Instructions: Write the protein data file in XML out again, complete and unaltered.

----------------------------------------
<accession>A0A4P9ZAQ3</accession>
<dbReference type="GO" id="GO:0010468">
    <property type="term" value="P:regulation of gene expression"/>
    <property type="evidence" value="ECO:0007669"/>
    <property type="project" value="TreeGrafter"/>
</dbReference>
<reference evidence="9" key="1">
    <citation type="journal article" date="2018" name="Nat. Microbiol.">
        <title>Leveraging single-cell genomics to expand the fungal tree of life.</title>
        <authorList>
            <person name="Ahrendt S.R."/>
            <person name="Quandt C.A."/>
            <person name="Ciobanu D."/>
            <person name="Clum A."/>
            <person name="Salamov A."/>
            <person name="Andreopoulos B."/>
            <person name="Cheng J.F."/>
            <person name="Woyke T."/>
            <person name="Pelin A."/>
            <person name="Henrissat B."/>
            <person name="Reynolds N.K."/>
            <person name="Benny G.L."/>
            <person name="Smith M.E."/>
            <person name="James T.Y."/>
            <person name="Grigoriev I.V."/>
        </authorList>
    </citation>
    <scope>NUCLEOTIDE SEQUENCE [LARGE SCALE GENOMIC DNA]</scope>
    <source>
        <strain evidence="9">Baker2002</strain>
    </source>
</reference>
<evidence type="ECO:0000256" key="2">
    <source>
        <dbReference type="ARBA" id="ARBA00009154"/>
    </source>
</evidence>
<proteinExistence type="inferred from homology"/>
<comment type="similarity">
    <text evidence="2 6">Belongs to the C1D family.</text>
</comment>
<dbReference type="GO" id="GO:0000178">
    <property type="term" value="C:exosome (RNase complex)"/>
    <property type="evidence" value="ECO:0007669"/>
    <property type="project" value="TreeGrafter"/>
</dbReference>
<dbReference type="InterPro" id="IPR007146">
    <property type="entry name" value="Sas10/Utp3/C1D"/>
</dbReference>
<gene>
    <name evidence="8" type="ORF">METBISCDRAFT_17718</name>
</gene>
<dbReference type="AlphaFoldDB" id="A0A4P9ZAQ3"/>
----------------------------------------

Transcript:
<accession>A0A4P9ZAQ3</accession>
<dbReference type="GO" id="GO:0010468">
    <property type="term" value="P:regulation of gene expression"/>
    <property type="evidence" value="ECO:0007669"/>
    <property type="project" value="TreeGrafter"/>
</dbReference>
<reference evidence="9" key="1">
    <citation type="journal article" date="2018" name="Nat. Microbiol.">
        <title>Leveraging single-cell genomics to expand the fungal tree of life.</title>
        <authorList>
            <person name="Ahrendt S.R."/>
            <person name="Quandt C.A."/>
            <person name="Ciobanu D."/>
            <person name="Clum A."/>
            <person name="Salamov A."/>
            <person name="Andreopoulos B."/>
            <person name="Cheng J.F."/>
            <person name="Woyke T."/>
            <person name="Pelin A."/>
            <person name="Henrissat B."/>
            <person name="Reynolds N.K."/>
            <person name="Benny G.L."/>
            <person name="Smith M.E."/>
            <person name="James T.Y."/>
            <person name="Grigoriev I.V."/>
        </authorList>
    </citation>
    <scope>NUCLEOTIDE SEQUENCE [LARGE SCALE GENOMIC DNA]</scope>
    <source>
        <strain evidence="9">Baker2002</strain>
    </source>
</reference>
<evidence type="ECO:0000256" key="2">
    <source>
        <dbReference type="ARBA" id="ARBA00009154"/>
    </source>
</evidence>
<proteinExistence type="inferred from homology"/>
<comment type="similarity">
    <text evidence="2 6">Belongs to the C1D family.</text>
</comment>
<dbReference type="GO" id="GO:0000178">
    <property type="term" value="C:exosome (RNase complex)"/>
    <property type="evidence" value="ECO:0007669"/>
    <property type="project" value="TreeGrafter"/>
</dbReference>
<dbReference type="InterPro" id="IPR007146">
    <property type="entry name" value="Sas10/Utp3/C1D"/>
</dbReference>
<gene>
    <name evidence="8" type="ORF">METBISCDRAFT_17718</name>
</gene>
<dbReference type="AlphaFoldDB" id="A0A4P9ZAQ3"/>